Budget for BGS based on take-up by farmers of similar schemes

The estimate of 550,000 calves benefiting from the new Beef Genomics Scheme (BGS) is based on experience of the average take-up by farmers of similar schemes, such as the suckler-cow welfare scheme.

This is how the Department of Agriculture calculated the €23m budget for the new scheme.

Par ticipation of 32,000 farms is expected (the current Beef Data Programme has 32,000 participants), and the budget will cover BGS payments of €40 per calf for 550,000 calves, male and female.

Any farmer, with suckler cows, who is a participant in the Beef Data Programme can join the Beef Genomics Scheme (as can new Beef Data Programme participants, after that scheme is re-opened in 2014).

When the new scheme’s €23m is added to the €10m to be paid out under the Beef Data Programme in 2014 (€20 per calf for a farmer’s first 20 calves only), there is up to €60 per calf available.

With €5m available under the Beef Technology Adoption Programme, and €2m in payments under the Suckler Cow Welfare Scheme, payments will total €40m directly to farmers in the suckler-cow sector in 2014.

The €40 per calf in the Beef Genomics Scheme is subject to the overall scheme limit of €23m. To earn it, the farmer must genotype 15% of his cows by submitting samples to ICBF.

Farmers who own a stock bull must also have it genotyped.

The farmer will pay ICBF for the collection kit, which is required for the animals selected for genotyping, and for the cost of genotyping (estimated at €30 per animal).

Farmers with BVD ‘persistently infected’ calves will have to commit to disposing of them. Full details of the scheme’s terms and conditions will be available short-ly, said Agriculture Minister, Simon Coveney.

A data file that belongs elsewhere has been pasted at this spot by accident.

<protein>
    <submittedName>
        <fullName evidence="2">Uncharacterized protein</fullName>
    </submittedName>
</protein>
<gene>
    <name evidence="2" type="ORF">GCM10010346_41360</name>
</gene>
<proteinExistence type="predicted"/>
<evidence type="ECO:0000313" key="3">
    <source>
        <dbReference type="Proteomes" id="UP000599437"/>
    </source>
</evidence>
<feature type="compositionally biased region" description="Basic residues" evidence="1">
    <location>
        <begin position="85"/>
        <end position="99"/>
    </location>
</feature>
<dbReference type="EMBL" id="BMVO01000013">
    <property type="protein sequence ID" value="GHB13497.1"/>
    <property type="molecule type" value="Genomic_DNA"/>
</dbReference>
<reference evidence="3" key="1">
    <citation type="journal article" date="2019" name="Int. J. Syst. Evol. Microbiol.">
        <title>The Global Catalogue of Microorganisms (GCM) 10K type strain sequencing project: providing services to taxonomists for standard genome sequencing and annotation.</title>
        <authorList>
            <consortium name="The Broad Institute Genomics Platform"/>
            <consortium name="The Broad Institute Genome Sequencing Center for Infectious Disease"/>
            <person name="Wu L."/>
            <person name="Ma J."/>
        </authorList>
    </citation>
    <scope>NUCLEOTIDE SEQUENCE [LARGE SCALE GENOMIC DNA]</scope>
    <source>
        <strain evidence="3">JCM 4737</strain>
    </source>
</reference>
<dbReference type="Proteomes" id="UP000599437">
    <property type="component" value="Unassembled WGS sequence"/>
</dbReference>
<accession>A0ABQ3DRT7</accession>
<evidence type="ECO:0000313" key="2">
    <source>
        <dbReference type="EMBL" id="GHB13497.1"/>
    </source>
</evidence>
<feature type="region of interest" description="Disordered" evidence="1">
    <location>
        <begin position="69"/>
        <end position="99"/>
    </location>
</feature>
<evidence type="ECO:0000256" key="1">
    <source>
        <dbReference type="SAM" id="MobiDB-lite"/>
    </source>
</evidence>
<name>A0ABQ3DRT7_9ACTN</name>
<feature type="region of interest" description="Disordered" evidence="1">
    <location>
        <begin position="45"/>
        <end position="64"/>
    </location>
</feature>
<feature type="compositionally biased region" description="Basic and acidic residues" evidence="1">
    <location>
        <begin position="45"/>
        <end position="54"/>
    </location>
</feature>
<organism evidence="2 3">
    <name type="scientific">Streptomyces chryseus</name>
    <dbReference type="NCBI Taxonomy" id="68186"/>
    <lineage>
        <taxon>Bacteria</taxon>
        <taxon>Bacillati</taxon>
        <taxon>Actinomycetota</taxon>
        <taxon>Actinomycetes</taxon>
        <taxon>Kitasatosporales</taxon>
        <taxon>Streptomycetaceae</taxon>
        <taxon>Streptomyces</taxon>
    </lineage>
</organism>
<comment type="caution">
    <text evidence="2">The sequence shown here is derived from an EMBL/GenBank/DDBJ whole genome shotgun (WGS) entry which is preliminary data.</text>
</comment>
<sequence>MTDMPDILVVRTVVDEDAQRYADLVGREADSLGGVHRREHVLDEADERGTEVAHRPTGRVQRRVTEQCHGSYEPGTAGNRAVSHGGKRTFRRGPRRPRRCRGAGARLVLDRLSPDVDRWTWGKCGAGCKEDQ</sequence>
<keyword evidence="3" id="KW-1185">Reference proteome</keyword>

He was responding, in the Dail, to a question from Michael Healy-Rae, TD, who asked that the cost of BGS sampling be reduced to €15.

“I am confident that the cost of sampling for the BGS will be reasonable,” said Mr Coveney.

At the Macra na Feirme annual conference, he didn’t give a figure for the cost to delegates, but said that it will “only be a fraction of what you’re getting”.

The Irish Cattle Breeding Federation’s (ICBF) role in the new scheme is to select cows, from each suckler herd, for genotyping, send a kit for collection of each sample to the farmer for return to ICBF, have the samples genotyped and the results entered in a database, and forward to the farmer the genomic information on each animal.

It is hoped to open the new scheme to applicants in early 2014.

¦ Farmers in the Beef Data Programme are required to record data through the animal-events system or the Department of Agriculture’s on-line system.

The required data, on breeding and fertility, is similar to what was required for the suckler-welfare scheme. But other suckler-welfare scheme conditions need no longer be met to qualify for payment.

Collected data will assist the Irish Cattle Breeding Federation in compiling a comprehensive beef-breeding database, ultimately helping farmers to make better cattle-breeding decisions.

Funding of €10m in 2013 has been allocated for the Beef Data Programme, from unspent single-farm payment funds.

At the Macra na Feirme annual conference, Mr Coveney confirmed that his department will pay farmers under the beef-data programme, before the end of the year.

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